The modus operandi for local news is usually “if it bleeds, it leads” so, even at Christmas time, a feature about a local food bank stands out, particularly because of the remarkable flood of volunteers—from 22-year-olds to 85-year-olds—who keep it humming
The annual “Stuff the Truck” campaign from Fox-owned WTTG Washington has a provocative name but an important mission. The third Friday of December is “a day of giving,” says executive producer Elisa Berkowitz. On that day, three WTTG trucks trek to specific shopping-mall parking lots in the region. Viewers respond by bringing nonperishable foods, helping to fill each truck with donations for the Capital Area Food Bank.
It’s the size that matters. Public Affairs Coordinator Nancy Krantz says the Food Bank serves 275,000 people, providing food to churches and shelters all over the area. Much of the food is not for traditional soup kitchens but for warehouses laid out like supermarkets, where people in need get what they want but don’t have to pay. The station provides live coverage during its morning and evening news programs along with frequent cut-ins during daytime programming.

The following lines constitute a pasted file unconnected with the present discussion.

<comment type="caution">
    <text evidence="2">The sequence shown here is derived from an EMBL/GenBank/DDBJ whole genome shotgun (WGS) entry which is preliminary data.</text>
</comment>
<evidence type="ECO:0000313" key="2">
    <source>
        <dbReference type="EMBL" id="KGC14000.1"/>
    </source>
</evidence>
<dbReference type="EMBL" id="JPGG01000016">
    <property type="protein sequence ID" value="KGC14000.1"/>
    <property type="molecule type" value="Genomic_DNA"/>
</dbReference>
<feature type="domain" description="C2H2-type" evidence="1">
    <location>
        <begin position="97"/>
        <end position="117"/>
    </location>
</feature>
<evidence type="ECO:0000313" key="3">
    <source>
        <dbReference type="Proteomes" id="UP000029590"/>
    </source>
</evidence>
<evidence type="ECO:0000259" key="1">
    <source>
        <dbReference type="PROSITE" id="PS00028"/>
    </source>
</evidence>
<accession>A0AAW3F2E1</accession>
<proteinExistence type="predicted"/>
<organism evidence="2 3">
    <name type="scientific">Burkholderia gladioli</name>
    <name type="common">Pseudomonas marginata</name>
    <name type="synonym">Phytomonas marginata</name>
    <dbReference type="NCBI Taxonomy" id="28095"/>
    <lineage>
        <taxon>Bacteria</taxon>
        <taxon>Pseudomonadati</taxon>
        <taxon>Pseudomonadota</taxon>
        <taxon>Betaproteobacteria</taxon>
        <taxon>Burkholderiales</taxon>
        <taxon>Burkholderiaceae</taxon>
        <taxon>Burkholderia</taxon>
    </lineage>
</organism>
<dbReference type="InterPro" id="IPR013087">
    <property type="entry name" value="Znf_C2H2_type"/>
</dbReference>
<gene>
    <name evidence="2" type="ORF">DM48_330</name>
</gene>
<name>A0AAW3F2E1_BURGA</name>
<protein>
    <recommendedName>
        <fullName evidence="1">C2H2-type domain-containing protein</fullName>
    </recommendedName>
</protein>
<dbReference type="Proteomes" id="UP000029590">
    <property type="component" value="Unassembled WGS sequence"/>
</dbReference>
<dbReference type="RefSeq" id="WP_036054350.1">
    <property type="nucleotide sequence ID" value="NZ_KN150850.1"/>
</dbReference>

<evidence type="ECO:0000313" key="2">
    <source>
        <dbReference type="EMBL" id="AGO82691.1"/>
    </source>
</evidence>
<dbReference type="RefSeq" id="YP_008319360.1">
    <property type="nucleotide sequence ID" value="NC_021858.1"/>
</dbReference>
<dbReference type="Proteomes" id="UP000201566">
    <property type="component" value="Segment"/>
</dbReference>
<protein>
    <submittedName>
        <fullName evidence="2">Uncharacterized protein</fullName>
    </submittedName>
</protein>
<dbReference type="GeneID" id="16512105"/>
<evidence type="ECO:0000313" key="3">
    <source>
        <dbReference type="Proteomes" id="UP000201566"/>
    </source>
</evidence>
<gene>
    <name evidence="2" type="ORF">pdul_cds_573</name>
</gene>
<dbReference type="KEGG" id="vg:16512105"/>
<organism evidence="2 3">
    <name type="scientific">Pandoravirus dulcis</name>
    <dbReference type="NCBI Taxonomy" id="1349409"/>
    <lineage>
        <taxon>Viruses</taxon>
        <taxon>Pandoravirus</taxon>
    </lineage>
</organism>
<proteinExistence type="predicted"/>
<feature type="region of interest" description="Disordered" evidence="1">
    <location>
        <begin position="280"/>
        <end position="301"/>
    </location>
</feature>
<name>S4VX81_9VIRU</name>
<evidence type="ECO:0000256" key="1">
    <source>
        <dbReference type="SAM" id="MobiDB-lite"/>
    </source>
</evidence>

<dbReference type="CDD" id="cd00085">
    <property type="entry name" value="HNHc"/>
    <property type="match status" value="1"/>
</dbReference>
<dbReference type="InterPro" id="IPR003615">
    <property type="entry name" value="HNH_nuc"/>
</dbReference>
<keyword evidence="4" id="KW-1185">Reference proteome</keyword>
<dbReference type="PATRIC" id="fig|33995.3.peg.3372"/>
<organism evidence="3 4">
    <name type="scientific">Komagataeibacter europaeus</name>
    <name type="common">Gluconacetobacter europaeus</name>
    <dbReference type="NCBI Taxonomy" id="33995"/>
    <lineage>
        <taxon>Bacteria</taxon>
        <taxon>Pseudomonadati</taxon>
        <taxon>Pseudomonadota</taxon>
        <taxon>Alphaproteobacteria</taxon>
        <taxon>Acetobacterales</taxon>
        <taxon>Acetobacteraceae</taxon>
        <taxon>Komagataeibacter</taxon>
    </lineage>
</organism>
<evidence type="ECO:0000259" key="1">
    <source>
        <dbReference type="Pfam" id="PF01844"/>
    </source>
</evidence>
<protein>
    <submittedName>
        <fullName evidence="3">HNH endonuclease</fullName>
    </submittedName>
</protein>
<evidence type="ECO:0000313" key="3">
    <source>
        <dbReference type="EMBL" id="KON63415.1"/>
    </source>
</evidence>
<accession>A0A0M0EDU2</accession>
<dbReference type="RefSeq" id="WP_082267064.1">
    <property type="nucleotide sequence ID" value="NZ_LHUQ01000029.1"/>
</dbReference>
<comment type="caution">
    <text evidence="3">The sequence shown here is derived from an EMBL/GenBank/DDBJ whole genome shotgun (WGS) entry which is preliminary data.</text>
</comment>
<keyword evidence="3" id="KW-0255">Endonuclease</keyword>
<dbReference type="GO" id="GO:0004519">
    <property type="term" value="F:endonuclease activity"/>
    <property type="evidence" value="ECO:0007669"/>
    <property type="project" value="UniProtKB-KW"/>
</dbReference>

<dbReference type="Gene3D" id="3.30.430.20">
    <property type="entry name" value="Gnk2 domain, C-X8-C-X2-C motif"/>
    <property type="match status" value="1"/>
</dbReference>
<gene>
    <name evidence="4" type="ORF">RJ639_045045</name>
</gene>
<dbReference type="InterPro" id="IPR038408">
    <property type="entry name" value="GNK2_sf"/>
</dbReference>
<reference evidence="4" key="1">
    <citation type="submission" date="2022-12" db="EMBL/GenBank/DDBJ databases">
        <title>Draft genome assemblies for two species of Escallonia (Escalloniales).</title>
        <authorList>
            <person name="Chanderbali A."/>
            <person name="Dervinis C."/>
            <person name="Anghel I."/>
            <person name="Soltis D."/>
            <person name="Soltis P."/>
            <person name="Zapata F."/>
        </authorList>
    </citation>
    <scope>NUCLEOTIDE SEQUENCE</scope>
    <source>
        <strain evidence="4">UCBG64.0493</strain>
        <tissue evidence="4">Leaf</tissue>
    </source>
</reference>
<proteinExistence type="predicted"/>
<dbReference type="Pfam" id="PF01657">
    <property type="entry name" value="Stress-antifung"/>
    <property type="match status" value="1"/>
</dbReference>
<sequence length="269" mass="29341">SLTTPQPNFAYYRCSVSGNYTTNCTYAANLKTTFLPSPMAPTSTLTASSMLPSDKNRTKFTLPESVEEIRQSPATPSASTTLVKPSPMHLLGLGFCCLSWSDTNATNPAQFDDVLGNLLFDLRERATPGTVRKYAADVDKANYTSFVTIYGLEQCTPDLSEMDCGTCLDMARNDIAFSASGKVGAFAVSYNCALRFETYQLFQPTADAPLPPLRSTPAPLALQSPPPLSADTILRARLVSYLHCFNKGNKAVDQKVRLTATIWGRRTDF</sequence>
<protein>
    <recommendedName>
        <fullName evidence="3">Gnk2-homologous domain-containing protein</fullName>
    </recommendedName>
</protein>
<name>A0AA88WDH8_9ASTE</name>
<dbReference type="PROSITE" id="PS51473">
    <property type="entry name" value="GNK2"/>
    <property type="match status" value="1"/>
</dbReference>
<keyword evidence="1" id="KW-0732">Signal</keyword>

“Three years ago, we were looking for a project, and the Capital Area Food Bank, which is well-known, was looking for a partner and came to us,” Berkowitz says. “We jumped at it.”
The first two years proved that WTTG had a lot to learn about the charity business. But the kinks were worked out. Last year, the station teamed with Viacom-owned Infinity Broadcasting, which not only promoted all three main sites but also provided music, entertainment and manpower at two satellite locations to make it easier for donors to reach a site.
While “logistics remain the toughest part, since we don’t have an endless budget,” Berkowitz says, “it’s a completely different project now.” Just from 2003 to 2004, the donations grew from 21,000 pounds of food (estimated at one meal per one pound of food) and $9,000 to 45,000 pounds of food and nearly $45,000.
The project’s evolution has also had an impact internally at the station. In the first year, not everyone understood the campaign and its goals. Now everyone does and everyone takes part, from the sales department to the engineering department. “It makes us all feel good to help out at the holidays,” Berkowitz says. “People say to me, 'Hey, I want to be involved. What can I do?’”